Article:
Small arms development often takes place in small evolutionary steps. A whole new caliber and rifle, depending on how different the weapon system is, might constitute a different evolutionary branch. Development tends to be forced by the retrospective realities of a wartime theater (for example: M16 v. M14 in Vietnam) rather forward anticipation of the next conflict.

It's hard to think of many weapons systems that are still in use, but older than the M16.

The B52 and C-130 come to mind, both entered service in 1954, about a decade before the M16.

Other iconic systems like the M1 Abrams and Phalanx CWIS entered service in the 80s.

It's really easy for the brass to say "Russia has X fighter" or "China has Y missile system." Those are big items that we need to keep up with. Small arms tends to suck hind teet because it's a lot harder to make comparisons that justify changing over entire weapons systems. Our fighters have to be better than the other guy's fighters. Our rifles just have to keep shooting the same bullets they've always shot. It's kind of myopic, but that's the mentality nonetheless.

TheM2 fifty is still with us in great numbers, some of those we deployed with had WW2 production dates.
 
Posts: 2468 | Location: Finally free in AZ! | Registered: February 14, 2003Reply With QuoteReport This Post
Experienced Slacker
posted Hide Post
Seems to me that "next generation" implies something other than slinging lead with chemical combustion the same way we have been for quite a while now.

If it's just another cartridge change, or lighter cases, I don't see the point.
 
Posts: 6186 | Registered: May 12, 2004Reply With QuoteReport This Post
NRA Life Member
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If they developed a system that mitigated the recoil impulse and weight of a main battle rifle in 7.62 NATO, they probably could get the same results at less cost. However whenever the Pentagon gets a president, like Reagan or Trump, who gives them a blank check to do whatever they want, they run the tab.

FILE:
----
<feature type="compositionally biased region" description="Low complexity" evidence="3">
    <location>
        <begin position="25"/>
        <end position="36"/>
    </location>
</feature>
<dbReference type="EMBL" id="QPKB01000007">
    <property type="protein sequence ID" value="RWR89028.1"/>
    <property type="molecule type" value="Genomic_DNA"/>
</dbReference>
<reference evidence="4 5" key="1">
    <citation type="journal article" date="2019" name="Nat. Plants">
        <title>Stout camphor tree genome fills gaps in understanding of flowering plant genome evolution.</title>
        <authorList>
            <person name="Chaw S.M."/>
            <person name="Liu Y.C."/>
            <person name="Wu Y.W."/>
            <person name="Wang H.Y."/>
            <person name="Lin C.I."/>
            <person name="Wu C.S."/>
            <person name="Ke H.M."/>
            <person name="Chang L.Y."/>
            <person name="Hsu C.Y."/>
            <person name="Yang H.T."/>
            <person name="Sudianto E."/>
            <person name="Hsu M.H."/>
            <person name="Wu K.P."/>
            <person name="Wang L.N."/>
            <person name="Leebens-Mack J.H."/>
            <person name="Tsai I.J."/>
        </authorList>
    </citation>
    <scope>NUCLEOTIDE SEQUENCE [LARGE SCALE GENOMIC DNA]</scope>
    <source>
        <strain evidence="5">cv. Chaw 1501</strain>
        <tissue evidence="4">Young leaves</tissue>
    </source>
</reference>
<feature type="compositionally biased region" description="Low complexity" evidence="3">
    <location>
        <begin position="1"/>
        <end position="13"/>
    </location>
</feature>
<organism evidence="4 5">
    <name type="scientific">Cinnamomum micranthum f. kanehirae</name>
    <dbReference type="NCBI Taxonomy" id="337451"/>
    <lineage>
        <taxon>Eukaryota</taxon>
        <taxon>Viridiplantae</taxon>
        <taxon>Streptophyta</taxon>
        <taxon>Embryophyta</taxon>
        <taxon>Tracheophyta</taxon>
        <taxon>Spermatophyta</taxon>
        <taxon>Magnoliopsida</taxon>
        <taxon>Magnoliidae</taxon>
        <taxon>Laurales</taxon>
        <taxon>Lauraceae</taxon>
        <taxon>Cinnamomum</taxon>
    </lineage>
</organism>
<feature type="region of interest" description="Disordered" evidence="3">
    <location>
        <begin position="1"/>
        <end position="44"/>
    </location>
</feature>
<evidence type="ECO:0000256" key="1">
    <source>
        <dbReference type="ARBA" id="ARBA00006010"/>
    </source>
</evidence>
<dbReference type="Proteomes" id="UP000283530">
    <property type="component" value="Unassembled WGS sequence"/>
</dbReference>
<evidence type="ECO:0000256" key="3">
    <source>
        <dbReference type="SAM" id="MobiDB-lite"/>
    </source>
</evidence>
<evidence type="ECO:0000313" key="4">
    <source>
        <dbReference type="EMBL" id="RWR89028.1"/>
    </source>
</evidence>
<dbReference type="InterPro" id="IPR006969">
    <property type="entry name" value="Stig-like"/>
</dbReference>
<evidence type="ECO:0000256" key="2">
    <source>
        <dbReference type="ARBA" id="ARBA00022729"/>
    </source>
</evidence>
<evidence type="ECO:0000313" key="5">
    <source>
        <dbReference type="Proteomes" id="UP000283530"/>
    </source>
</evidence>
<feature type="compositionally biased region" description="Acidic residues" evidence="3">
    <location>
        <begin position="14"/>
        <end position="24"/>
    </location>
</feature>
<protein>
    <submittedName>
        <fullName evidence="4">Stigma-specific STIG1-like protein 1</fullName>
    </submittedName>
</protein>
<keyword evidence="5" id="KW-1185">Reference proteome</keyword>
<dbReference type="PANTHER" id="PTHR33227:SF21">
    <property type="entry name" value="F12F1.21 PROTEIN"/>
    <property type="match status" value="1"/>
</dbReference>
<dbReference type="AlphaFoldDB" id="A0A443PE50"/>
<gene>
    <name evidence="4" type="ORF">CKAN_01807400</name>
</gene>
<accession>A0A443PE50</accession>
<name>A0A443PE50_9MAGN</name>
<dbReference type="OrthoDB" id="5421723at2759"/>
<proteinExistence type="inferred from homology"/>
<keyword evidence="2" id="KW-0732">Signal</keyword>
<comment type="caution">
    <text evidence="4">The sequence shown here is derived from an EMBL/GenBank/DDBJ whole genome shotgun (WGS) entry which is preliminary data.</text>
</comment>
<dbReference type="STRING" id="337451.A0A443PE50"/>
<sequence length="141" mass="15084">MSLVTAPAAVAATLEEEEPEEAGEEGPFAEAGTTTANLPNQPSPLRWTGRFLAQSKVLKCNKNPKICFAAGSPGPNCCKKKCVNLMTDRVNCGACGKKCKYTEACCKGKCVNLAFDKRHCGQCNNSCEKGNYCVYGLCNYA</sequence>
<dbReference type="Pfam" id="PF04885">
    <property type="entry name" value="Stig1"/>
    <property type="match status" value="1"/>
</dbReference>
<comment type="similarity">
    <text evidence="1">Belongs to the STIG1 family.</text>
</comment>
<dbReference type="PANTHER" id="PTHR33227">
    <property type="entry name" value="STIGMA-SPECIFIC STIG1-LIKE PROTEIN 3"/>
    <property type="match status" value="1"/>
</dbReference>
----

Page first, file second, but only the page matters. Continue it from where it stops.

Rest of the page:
I really don't blame them to much for this behavior because a president like that happens once in a generation. Then it's another twenty years without any new equipment
 
Posts: 2265 | Location: Houston, Texas, USA | Registered: November 01, 2003Reply With QuoteReport This Post
Gracie Allen is my
personal savior!
posted Hide Post
quote:
Originally posted by LDD:
When we get in a shooting war with China and their 5.8 DB10 (6mm class) ammunition proves to be more effective on the battlefield than our 5.56.

Eh, 23 caliber vs 22 caliber - the Chinese had to have their own rifle system (currently being superceded, IIUC) and their own cartridge to go with it. After all, we have the 5.56 and the Russians have the 5.45, right? But I'm not sure any evidence has surfaced that there's anything inherently better about it than the NATO or Russian rounds except that its performance was, at least initially, heavily weighted towards penetration - as in, at the utter and total expense of upset.
 
Posts: 23363 | Location: Deep in the heart of the brush country, and closing on that #&*%!?! roadrunner. Really. | Registered: February 05, 2008Reply With QuoteReport This Post
Freethinker
Picture of sigfreund
posted Hide Post
An announcement by SIG Sauer just now.




“The fundamental cause of trouble in the world today is that the stupid are cocksure while the intelligent are full of doubt.”
— Bertrand Russell